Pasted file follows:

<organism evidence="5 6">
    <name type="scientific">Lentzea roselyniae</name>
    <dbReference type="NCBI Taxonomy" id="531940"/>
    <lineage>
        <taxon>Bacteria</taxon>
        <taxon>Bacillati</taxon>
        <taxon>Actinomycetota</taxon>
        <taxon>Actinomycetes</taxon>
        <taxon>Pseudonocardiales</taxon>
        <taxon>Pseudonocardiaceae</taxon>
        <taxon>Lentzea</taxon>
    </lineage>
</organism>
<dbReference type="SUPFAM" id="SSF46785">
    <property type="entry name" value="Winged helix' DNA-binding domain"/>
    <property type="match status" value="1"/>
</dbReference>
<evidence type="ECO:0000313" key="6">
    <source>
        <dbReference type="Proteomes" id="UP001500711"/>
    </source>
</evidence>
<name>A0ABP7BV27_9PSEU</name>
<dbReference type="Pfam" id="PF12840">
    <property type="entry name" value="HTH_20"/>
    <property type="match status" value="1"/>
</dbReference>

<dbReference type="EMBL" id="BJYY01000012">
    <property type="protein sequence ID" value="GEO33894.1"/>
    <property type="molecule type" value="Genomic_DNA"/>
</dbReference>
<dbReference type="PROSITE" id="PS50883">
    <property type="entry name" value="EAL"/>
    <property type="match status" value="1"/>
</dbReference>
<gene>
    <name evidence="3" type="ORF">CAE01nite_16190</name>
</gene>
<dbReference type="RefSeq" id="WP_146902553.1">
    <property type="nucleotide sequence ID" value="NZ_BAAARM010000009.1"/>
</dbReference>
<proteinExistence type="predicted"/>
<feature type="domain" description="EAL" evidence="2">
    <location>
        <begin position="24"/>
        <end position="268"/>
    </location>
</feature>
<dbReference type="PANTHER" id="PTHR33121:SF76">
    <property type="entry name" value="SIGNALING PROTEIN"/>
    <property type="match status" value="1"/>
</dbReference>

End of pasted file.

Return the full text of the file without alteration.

<organism evidence="5 6">
    <name type="scientific">Lentzea roselyniae</name>
    <dbReference type="NCBI Taxonomy" id="531940"/>
    <lineage>
        <taxon>Bacteria</taxon>
        <taxon>Bacillati</taxon>
        <taxon>Actinomycetota</taxon>
        <taxon>Actinomycetes</taxon>
        <taxon>Pseudonocardiales</taxon>
        <taxon>Pseudonocardiaceae</taxon>
        <taxon>Lentzea</taxon>
    </lineage>
</organism>
<dbReference type="SUPFAM" id="SSF46785">
    <property type="entry name" value="Winged helix' DNA-binding domain"/>
    <property type="match status" value="1"/>
</dbReference>
<evidence type="ECO:0000313" key="6">
    <source>
        <dbReference type="Proteomes" id="UP001500711"/>
    </source>
</evidence>
<name>A0ABP7BV27_9PSEU</name>
<dbReference type="Pfam" id="PF12840">
    <property type="entry name" value="HTH_20"/>
    <property type="match status" value="1"/>
</dbReference>

<dbReference type="EMBL" id="BJYY01000012">
    <property type="protein sequence ID" value="GEO33894.1"/>
    <property type="molecule type" value="Genomic_DNA"/>
</dbReference>
<dbReference type="PROSITE" id="PS50883">
    <property type="entry name" value="EAL"/>
    <property type="match status" value="1"/>
</dbReference>
<gene>
    <name evidence="3" type="ORF">CAE01nite_16190</name>
</gene>
<dbReference type="RefSeq" id="WP_146902553.1">
    <property type="nucleotide sequence ID" value="NZ_BAAARM010000009.1"/>
</dbReference>
<proteinExistence type="predicted"/>
<feature type="domain" description="EAL" evidence="2">
    <location>
        <begin position="24"/>
        <end position="268"/>
    </location>
</feature>
<dbReference type="PANTHER" id="PTHR33121:SF76">
    <property type="entry name" value="SIGNALING PROTEIN"/>
    <property type="match status" value="1"/>
</dbReference>